Excavations in Osoyoos demonstrate that the Okanagan Indians were in the region for many centuries. The ancient people depended absolutely on nature for their livelihood, storing supplies for winter, and half of the Nk'Mip diet was derived from plants. Of the more than 260 plants known to the Okanagan people, at least 130 were used for food and medicinal purposes. They were survivalists, manufacturing their own medicine from roots, herbs and balsam wood.
The Okanagan Indians believe in the Great Spirit and, according to tradition, were rulers of the Valley. Their territory extended from Vernon to Tonasket (Washington) and from Rock Creek to Princeton.
Chief Clarence Louie was first elected band chief in 1985 after completing Native American Studies programs at the Universities of Regina and Lethbridge. Since then he has been dedicated to creating self-reliance for the Band through establishing strong, diversified economic development while preserving traditions and building on lessons of the past. He has accomplished this by forming an Osoyoos Indian Band Development Corporation, which he currently heads, as well as being actively involved in many boards such as the Aboriginal Business Canada Board. He also chairs the Osoyoos Indian Band's Housing Committee, Band Board of Education and 7th Generation Trust.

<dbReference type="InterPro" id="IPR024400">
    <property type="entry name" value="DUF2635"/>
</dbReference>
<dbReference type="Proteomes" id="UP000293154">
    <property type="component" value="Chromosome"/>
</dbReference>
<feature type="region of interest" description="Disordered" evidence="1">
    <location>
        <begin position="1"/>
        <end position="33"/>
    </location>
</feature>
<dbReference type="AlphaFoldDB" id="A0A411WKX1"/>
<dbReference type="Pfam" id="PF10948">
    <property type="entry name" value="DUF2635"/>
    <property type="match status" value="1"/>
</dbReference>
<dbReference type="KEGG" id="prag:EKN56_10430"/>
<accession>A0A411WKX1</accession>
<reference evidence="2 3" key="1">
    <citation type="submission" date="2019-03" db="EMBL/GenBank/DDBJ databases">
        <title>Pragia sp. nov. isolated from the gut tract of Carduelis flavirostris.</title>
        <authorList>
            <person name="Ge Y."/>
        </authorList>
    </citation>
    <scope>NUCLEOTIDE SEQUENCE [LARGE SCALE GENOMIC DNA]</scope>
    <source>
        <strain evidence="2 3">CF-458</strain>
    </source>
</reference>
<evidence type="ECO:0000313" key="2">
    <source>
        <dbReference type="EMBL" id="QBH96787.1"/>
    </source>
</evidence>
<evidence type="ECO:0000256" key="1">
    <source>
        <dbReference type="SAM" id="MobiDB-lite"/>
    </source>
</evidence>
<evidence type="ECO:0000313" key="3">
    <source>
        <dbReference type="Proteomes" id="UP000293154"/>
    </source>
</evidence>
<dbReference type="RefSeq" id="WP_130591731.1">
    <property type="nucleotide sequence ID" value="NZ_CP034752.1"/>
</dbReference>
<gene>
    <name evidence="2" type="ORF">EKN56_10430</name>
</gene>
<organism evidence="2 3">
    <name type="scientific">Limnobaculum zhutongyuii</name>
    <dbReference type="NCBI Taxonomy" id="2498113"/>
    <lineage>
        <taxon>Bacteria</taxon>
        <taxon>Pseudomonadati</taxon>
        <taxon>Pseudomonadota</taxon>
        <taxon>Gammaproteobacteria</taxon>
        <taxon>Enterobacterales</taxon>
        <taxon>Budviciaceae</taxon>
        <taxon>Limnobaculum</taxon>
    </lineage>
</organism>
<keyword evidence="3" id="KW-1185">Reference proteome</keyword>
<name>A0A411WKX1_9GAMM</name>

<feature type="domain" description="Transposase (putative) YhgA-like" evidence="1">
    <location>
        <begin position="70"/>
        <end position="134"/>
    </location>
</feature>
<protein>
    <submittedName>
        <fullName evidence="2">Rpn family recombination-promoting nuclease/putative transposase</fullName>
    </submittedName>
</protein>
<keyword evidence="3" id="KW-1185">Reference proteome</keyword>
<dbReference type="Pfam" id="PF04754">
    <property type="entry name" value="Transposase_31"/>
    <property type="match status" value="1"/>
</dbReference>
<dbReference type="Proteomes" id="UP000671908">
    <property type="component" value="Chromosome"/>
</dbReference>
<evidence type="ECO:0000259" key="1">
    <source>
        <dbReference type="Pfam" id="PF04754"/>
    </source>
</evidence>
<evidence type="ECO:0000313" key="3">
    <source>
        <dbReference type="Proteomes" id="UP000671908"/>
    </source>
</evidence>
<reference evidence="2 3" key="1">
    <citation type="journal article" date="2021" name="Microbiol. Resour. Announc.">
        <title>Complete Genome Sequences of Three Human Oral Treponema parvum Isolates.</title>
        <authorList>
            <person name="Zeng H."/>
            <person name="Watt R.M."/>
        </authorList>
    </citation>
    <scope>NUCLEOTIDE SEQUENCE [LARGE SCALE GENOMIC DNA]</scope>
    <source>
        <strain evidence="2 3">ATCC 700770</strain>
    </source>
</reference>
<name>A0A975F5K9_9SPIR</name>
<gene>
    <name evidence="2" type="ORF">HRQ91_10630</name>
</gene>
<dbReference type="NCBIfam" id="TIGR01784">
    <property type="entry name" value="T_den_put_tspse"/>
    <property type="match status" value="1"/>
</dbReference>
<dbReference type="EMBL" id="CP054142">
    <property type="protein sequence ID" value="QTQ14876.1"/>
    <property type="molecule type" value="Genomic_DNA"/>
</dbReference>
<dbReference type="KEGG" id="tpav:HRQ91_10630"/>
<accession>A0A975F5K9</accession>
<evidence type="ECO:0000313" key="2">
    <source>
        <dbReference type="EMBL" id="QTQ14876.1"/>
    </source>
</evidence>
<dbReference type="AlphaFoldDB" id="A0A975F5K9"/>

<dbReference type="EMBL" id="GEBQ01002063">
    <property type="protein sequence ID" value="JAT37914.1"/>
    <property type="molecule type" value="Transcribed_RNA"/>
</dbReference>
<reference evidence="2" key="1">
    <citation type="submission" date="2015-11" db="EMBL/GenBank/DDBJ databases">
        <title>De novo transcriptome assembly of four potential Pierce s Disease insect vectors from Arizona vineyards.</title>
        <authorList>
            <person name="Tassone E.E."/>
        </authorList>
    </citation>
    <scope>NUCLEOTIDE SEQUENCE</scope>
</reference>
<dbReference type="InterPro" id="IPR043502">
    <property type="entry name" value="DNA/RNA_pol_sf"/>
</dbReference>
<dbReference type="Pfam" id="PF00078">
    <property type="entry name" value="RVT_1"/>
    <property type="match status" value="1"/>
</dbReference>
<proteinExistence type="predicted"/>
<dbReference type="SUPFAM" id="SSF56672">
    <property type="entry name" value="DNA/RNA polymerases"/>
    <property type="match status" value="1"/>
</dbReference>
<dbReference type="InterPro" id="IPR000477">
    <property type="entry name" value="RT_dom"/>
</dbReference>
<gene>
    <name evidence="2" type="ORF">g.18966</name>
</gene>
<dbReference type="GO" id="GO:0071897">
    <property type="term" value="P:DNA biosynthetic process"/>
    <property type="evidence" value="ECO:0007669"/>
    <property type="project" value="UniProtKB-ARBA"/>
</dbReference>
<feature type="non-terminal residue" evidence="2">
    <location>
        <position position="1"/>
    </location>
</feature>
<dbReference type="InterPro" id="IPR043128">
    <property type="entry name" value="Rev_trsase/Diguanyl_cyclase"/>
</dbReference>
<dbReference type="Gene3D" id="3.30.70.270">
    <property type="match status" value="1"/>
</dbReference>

Chief Clarence has made significant achievements during his appointment as Chief and received many business awards as a result. Most notably in 1999 he was awarded the Aboriginal Business Leader of the Year - All Nations Development Corporation and in 2000 the CANDO Award for Economic Developer of the Year Award.
Chief Clarence feels that leadership requires courage, vision, balance and drive and that to be an effective leader these qualities must be present and able to be drawn upon when the "going gets tough". He understands that "in order for you to attract and develop business opportunities, you must first develop a climate that's organized and secure" and has worked relentlessly to this end.